Hackers can use smartphones to tap into your 3D printer
A new study conducted at the University of Buffalo has proven that hackers may be able to break into your 3D printer using a smartphone to measure leaked energy and acoustic waves.
The study revealed security vulnerabilities of 3D printing, and showed that a simple smartphone was capable of stealing sensitive data.
“Many companies are betting on 3-D printing to revolutionize their businesses, but there are still security unknowns associated with these machines that leave intellectual property vulnerable,” said Wenyao Xu, PhD, assistant professor in UB’s Department of Computer Science and Engineering, and the study’s lead author.
Unlike traditional security hacks, the researchers did not simulate a cyberattack since most 3D printers these days encompass protective measures for types of threats. Instead, they programmed an ordinary smartphone’s built-in sensors to electromagnetic energy and acoustic waves that emanate from 3D printers. The sensors are able to detect the locations of the printer’s nozzle as it moves to create the object that it’s printing.
The smartphone, which was 20 centimeters away from the printer, was able to gather enough data to for the researchers to replicate printing a simple object, such as a door stop, with a 94% accuracy rate. For complex objects, such as an automotive part or medical device, the accuracy rate was lower but still above 90%.
“The tests show that smartphones are quite capable of retrieving enough data to put sensitive information at risk,” said Kui Ren, PhD, professor in UB’s Department of Computer Science and Engineering, a co-author of the study.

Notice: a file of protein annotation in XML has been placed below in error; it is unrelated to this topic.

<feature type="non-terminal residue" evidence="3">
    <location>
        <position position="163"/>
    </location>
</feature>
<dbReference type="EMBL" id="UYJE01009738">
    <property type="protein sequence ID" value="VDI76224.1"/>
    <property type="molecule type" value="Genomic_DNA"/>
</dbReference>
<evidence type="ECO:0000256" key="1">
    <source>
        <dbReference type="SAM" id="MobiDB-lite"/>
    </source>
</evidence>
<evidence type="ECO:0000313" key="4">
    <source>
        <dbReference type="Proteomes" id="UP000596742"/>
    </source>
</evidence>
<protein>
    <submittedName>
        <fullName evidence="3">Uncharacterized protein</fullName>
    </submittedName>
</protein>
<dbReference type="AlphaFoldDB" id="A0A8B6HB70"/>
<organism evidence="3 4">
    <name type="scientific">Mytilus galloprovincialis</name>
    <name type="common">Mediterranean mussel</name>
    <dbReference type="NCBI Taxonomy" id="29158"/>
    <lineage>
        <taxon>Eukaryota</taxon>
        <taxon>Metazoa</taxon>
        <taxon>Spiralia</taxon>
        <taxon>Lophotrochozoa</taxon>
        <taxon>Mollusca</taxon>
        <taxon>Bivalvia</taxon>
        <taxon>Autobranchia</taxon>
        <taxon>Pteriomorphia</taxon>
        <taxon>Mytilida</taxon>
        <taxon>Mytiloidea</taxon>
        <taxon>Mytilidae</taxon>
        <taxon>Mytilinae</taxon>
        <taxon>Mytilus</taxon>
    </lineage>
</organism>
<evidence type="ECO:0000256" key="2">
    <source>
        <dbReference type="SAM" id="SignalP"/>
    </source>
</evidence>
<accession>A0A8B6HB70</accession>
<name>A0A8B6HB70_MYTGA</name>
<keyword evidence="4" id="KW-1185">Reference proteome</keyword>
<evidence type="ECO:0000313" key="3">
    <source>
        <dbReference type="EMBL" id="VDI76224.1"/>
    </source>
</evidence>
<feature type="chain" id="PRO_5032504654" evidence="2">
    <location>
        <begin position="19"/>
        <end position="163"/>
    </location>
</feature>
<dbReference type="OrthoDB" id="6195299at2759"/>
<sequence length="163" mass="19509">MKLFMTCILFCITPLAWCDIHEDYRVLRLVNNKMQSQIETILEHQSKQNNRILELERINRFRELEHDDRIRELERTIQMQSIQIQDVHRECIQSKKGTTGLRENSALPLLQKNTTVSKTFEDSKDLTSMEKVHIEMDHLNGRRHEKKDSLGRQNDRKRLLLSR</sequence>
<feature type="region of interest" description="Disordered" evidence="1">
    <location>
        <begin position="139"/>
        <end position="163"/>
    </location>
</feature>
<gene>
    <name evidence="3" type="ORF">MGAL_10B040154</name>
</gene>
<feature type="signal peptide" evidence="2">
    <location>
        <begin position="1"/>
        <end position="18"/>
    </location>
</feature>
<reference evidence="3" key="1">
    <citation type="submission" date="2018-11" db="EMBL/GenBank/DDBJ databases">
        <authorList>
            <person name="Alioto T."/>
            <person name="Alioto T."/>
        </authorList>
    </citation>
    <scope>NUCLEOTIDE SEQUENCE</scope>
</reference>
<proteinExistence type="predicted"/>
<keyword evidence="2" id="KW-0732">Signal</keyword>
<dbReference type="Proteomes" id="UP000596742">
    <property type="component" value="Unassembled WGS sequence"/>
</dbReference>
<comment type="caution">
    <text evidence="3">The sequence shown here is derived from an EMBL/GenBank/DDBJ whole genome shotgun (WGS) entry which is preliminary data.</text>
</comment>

According to the team, the bulk of the information was extracted from the electromagnetic waves, which accounted for about 80% of the useful data. The remaining data came from acoustic waves.
The results are important because, as the 3D-printing industry continues to progress and find its way into many important manufacturing areas, anyone with a smartphone (think disgruntled employee or industrial spy) is capable of stealing intellectual property.
“Smartphones are so common that industries may let their guard down, thus creating a situation where intellectual property is ripe for theft,” said Chi Zhou, PhD, assistant professor in UB’s Department of Industrial and Systems Engineering, another study co-author.
So how do we make 3D printers more secure?
The researchers suggest some security options for 3D printers. One such option is to keep smartphones significant distance away from 3D printers. The ability to obtain accurate data for simple objects diminished to 87% at 30 centimeters, and 66% at 40 centimeters, according to the study.
Another option is to increase print speeds. They say that new materials may allow 3D printers to work faster, and therefore make it more difficult for smartphone sensors to pick up the print nozzle’s movement.
Other ideas included software-based solutions, such as programming the printer to operate at different speeds, and hardware-based ideas, such as acoustic and electromagnetic shields.
Xu and collaborators will present the research, “My Smartphone Knows What You Print: Exploring Smartphone-based Side-channel Attacks Against 3D Printers,” at the Association for Computing Machinery’s 23rd annual Conference on Computer and Communications Security in October in Austria.
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